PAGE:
I have been waiting for the 2010-11 Donruss Basketball boxes to finally drop in my neighborhood and I finally came across a couple of blasters so I grabbed one to take a look. Looking at the sell sheets and box breaks I was really looking forward to this set. Panini did right, well mostly right, with this set. Outside of the semi-gloss coating they did a nice job recreating the retro Donruss look even going as far as making the backs look and feel like the sets from the 80s and 90s. I am not sure how I feel about the yellow/sepia tone on all of the players images. I understand it is used to give an “old” feel to a retro set but when you use the yellowing along with the semi-gloss you are not doing anyone a favor.
At best I would call my box mediocre, not because I didn’t pull a top-dollar autograph or relic card, but because the players selection at best is just alright, nothing spectacular. There is one card of note, a card that put a smile on my face at the end of ripping all the packs but I will cover that card at the end of this post.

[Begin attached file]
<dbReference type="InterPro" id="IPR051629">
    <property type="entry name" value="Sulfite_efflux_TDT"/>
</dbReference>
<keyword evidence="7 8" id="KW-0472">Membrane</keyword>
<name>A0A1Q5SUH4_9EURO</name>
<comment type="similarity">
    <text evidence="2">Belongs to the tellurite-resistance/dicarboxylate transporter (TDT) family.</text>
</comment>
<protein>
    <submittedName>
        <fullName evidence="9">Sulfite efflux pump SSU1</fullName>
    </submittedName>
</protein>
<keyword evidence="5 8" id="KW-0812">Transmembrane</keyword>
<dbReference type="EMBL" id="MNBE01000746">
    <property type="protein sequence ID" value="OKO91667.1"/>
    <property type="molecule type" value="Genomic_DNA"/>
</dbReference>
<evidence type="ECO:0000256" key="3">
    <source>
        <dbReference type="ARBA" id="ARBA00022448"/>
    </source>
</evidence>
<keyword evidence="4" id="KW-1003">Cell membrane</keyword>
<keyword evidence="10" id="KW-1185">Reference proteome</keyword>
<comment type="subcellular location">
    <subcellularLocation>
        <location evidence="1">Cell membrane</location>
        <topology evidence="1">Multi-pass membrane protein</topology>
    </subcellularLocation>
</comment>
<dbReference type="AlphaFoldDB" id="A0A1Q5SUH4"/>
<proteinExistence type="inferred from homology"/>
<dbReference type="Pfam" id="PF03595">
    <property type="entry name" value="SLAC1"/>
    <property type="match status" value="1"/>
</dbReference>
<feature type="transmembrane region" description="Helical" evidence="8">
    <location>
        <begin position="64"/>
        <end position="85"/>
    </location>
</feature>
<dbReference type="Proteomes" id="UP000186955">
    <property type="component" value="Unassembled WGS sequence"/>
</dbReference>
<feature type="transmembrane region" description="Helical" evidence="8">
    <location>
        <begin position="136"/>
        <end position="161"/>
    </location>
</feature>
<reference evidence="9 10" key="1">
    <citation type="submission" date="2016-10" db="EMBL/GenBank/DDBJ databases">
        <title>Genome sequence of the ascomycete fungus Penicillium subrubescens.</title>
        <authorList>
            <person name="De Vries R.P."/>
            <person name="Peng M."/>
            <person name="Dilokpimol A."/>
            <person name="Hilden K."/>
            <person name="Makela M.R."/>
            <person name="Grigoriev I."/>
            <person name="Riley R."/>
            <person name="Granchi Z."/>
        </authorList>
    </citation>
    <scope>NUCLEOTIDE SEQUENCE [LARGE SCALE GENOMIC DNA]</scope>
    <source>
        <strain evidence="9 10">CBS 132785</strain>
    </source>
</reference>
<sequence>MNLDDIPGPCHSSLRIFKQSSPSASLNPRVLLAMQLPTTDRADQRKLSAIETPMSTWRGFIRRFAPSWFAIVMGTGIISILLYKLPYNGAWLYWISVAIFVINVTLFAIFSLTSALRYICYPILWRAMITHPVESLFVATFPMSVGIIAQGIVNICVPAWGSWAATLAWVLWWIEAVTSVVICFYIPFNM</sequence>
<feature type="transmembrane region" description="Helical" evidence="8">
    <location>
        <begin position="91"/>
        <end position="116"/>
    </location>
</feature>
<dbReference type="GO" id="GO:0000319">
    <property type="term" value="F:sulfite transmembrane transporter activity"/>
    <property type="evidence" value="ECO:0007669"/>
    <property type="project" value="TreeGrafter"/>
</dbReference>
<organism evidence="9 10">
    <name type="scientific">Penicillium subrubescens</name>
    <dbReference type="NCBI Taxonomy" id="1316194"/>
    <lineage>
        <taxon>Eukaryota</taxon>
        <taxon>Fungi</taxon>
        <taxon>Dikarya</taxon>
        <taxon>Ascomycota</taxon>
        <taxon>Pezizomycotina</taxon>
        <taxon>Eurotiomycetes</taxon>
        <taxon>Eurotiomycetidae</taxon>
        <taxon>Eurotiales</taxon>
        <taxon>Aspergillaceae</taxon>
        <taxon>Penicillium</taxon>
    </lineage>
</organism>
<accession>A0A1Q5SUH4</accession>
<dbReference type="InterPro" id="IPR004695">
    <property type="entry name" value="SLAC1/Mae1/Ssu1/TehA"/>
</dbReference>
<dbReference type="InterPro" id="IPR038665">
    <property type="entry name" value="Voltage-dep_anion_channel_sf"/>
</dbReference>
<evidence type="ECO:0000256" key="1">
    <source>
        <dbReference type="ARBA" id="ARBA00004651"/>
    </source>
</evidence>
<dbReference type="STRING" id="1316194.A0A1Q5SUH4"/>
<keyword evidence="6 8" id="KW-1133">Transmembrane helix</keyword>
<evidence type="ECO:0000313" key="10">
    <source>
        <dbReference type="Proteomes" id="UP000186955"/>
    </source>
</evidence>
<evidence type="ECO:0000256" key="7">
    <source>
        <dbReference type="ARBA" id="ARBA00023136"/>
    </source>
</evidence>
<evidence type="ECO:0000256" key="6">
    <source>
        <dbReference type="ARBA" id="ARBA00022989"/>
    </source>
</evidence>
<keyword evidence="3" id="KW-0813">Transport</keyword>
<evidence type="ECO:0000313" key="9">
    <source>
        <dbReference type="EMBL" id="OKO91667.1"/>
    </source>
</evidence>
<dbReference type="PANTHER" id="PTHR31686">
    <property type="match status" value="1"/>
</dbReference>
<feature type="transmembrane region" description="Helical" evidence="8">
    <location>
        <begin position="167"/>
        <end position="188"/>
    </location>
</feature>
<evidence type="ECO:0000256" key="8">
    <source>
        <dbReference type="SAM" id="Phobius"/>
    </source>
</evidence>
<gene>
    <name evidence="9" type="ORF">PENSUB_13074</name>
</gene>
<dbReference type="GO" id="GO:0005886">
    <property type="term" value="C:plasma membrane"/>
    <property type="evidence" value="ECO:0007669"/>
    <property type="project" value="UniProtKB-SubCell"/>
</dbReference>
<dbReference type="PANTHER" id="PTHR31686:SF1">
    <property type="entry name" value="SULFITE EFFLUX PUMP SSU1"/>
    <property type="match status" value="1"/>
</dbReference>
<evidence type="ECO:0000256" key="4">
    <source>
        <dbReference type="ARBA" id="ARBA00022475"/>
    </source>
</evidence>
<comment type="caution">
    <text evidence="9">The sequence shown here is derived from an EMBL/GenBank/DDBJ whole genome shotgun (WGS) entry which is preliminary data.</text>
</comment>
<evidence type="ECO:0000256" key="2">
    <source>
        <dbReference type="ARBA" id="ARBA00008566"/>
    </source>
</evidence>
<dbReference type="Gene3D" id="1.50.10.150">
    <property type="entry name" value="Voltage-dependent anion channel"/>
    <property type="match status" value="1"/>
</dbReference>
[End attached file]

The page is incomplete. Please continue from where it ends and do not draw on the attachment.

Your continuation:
I pulled a Wesley Johnson Rated Rookie but the rest of the list is made up of backups and scrubs that may be lucky to play 2-3 minutes a game and would be lucky to even still be in the NBA in 3 years.
I wanted to point out that some of the cards have been Photoshopped to blur the audience. I am not sure what was used to determine how players were selected for this process. The Jason Thomspon was the first card I noticed the blurred background when opening packs.
I pulled three Emerald Die-cut cards; Jameer Nelson, Dwight Howard and Anthony Morrow (another card where the audience is blurred).
Production Line cards include Emerald Die-cut Chris Kaman and Al Horford and a base Darren Collison, which is not die-cut. If you were to look at these die-cuts you might think that they were miscut cards during production. I have seen some odd die-cuts in pictures and on box break videos that make you wonder who was in charge of the die-cutting and why things went down the way they did.